Nobody wants to go back, but Jörn, our tour guide is waiting for us. We still have a long way to go, back to the barren and hot desert, this time to the Sossusvlei, which we were able to see yesterday from above.
Unfortunately, we must wait for him for quite a while, because when starting the bus in Swakopmund, he noticed that our bus is losing oil. This must, of course, be fixed first. So, we pass the time here at the pier and watch the pelicans during their aerobatic flights. Since there is a café and also a bar and a restaurant, we can spend the time well.
Namib Naukluft Park
From Walvis Bay, at first the road is tarred and quickly takes us into the vastness of the desert. Here the sand is a very bright yellow. Then it gets more mountainous and we end up in the black mountains of the Namib-Naukluft-Park. It is so incredibly barren here and yet we see Oryx, who still find enough food in the valleys of the bare mountain range. It is also the place where the real story of Henno Martin’s novel “A Sheltering Desert” took place. I highly recommend this novel, because it testifies the will to survive in this area very impressively.
Due to our delayed departure in Walvis Bay, we don’t arrive until sunset at our next accommodation, the
Namib Desert Lodge
which is located at the foot of a petrified dune. It is precisely in this light that it shows us the incomparably red color, it seems to glow! It is such a dune as we will see it tomorrow in the Sossusvlei, only much older. The dunes in the Sossusvlei also begin to petrify and in many millions of years, they will probably look like this one. How will it look like on our planet then? Who knows…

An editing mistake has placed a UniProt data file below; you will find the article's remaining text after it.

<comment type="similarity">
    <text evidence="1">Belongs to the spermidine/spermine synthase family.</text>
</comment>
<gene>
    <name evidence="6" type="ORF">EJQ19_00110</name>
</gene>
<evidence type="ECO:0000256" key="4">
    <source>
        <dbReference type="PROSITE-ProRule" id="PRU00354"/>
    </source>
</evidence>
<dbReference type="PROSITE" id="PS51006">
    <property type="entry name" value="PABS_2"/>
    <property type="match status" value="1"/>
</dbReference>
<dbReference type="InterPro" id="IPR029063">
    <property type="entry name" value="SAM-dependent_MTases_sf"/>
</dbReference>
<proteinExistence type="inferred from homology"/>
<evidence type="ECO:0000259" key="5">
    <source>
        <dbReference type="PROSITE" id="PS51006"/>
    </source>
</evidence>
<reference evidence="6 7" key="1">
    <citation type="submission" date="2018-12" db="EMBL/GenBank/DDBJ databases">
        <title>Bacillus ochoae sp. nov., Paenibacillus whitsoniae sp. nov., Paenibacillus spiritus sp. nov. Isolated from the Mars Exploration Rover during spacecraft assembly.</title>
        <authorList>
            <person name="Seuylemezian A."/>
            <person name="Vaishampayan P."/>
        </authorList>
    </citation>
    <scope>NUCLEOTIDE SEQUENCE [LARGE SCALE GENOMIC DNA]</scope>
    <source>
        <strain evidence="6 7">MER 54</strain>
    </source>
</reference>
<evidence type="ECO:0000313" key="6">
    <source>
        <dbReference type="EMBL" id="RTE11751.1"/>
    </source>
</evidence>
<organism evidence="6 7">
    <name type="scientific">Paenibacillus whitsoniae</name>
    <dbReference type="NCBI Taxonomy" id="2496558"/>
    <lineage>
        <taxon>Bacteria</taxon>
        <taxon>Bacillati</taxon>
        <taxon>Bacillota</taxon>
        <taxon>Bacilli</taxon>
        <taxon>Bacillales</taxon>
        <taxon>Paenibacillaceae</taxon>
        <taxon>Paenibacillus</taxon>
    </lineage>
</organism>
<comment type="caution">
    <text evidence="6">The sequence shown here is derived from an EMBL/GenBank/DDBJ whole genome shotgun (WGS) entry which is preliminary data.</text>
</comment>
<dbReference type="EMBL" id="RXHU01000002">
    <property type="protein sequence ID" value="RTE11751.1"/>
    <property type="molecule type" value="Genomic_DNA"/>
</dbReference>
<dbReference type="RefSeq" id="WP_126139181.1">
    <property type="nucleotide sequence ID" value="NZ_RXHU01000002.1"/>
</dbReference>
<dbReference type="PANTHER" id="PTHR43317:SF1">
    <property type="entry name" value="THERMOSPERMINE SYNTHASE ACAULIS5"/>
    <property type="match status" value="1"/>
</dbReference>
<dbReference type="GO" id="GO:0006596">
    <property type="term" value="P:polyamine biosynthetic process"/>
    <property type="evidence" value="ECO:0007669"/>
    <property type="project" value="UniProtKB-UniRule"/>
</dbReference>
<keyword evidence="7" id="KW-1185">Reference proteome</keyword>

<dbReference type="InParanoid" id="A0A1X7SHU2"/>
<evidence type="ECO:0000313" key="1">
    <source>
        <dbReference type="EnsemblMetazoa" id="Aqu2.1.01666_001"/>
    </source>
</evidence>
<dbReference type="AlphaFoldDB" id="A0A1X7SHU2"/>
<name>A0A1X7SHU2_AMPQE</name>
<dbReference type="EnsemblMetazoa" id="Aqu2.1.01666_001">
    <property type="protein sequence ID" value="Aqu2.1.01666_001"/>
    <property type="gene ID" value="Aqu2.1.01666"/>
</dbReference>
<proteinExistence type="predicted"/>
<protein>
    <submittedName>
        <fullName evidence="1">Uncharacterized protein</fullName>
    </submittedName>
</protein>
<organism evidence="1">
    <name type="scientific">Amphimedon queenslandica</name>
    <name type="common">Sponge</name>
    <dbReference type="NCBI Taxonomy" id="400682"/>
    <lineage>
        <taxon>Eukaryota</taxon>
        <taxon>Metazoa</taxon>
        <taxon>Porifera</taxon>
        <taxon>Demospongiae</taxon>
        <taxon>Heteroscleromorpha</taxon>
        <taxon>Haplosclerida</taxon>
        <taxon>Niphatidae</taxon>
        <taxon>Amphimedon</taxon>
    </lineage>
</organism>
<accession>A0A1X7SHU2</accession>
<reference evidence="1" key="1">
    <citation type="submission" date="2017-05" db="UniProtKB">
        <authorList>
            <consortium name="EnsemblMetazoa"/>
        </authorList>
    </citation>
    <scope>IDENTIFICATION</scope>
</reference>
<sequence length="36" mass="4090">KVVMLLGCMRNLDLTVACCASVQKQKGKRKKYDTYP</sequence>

We indulge in the buffet before we fall into our beds in the spacious cabins. The night is short, because we have to get up and, on our way, very early. It is about a one-hour drive to Sossusvlei National Park and there the gate opens again at sunrise.
We don’t want to miss that, so we get shaken up in the dark on this really bad road. Slowly we can see some contours of the surrounding mountains. There is already the sign to the entrance of the park.
We are not the first in the queue, but quite at the front. First we enjoy the rising of the sun. This is really an absolute spectacle and turns everything around us orange and red. So beautiful!
Then Jörn drives with us into the Sossusvlei National Park. There are still about 60 km of well-maintained road ahead of us. We are all hungry and so we open our well-stocked breakfast boxes.